About policy enforcement
Published: November 15, 2009
Updated: February 1, 2011
Applies To: Forefront Threat Management Gateway (TMG)
When you apply changes to the firewall policy or to network rules, Forefront TMG ensures that all existing client connections comply with the new policy or rules, and terminates connections that are not allowed.
|In the Forefront TMG Management console, configuration changes are only applied when you click the Apply button on the Apply Changes bar; the Apply Changes bar appears automatically, whenever you make configuration changes.|
Policy enforcement takes place when a connection is established, and when the following rule elements change:
From (source) address and port.
To (destination) addresses, names, and URLs.
Schedule—When a firewall policy rule or a network rule includes a schedule, Forefront TMG continuously ensures that requests matching that rule do not expire. When a request expires, Forefront TMG terminates the connection. Note that this could be caused by a change in policy, or by a change in the time on the Forefront TMG server.
User Sets and Content Types that are used to evaluate policy when the connection is first established are also used for reevaluation.
|If you modify rule elements that are not going to be reevaluated, such as User Sets or Content Types that were not originally used for evaluation, and you want to ensure that no existing connections violate the new policy, then you should end client sessions manually in the Forefront TMG Management console (as described in Monitoring client sessions), or restart the firewall service.|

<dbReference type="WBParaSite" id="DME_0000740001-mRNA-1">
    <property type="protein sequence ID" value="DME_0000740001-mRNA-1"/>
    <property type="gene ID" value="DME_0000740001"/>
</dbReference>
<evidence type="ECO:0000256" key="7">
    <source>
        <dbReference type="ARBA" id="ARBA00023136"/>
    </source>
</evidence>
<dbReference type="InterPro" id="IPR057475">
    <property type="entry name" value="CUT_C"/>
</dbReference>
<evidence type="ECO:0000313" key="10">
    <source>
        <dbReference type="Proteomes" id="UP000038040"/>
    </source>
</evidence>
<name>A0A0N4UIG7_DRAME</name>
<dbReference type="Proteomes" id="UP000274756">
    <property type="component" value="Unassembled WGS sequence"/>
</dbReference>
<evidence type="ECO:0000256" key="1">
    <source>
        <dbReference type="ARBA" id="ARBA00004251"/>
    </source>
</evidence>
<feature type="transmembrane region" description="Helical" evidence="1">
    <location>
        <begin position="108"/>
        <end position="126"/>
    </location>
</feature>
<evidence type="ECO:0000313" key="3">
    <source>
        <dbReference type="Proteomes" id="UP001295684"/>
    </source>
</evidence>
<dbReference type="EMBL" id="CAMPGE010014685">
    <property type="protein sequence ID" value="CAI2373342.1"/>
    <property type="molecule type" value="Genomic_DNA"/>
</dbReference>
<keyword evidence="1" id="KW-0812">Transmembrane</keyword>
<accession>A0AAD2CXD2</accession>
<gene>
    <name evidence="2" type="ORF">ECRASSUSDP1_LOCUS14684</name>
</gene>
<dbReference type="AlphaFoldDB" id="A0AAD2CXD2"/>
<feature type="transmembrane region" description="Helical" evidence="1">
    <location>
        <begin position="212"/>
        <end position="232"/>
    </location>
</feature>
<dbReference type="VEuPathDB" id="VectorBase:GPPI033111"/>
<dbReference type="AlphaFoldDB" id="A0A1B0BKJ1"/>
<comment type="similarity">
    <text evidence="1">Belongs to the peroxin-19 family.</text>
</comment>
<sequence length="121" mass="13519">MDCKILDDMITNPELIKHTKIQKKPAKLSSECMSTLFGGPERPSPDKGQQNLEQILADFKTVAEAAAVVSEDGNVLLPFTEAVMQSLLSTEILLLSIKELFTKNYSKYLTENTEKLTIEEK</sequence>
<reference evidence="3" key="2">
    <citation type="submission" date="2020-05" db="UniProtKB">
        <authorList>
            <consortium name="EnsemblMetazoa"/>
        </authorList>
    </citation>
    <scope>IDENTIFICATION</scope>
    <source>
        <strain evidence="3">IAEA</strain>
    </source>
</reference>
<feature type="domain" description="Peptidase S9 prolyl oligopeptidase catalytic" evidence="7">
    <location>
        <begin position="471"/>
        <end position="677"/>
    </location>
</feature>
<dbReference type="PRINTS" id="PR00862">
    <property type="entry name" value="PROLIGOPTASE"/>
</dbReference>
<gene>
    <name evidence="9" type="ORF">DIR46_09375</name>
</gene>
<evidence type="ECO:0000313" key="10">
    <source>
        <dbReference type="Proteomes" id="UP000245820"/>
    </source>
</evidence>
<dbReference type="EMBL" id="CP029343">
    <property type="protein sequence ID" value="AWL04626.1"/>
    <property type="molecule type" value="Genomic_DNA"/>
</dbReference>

Note the following:
Reevaluation of existing HTTP sessions takes place the first time there is a traffic exchange along the corresponding connection. Thus, it is possible that some HTTP sessions may exist in the Session Monitoring view, even if they are not allowed by the new policy, as long as they do not pass any traffic.
Custom policy elements associated with application filters are not considered in policy reevaluation. For example, if you add an interface to an RPC definition used in a deny rule, existing connections to that interface will not be terminated. Similarly, if you disable an SMTP command in the SMTP Filter, existing connections that use that command will not be terminated.
Modifications in protocol definitions (changes in protocol properties or the addition of new protocols) do not affect existing connections. A connection is associated with a specific protocol (such as, HTTP or FTP) only during connection establishment, and this association remains unchanged through the lifetime of the connection. For example, if a connection was associated with FTP protocol (port 21) and later another protocol element with the same port 21 was added, the connection will still match policy rules containing FTP protocol, and will not match policy rules that do not contain FTP protocol, even if they contain the newly defined protocol.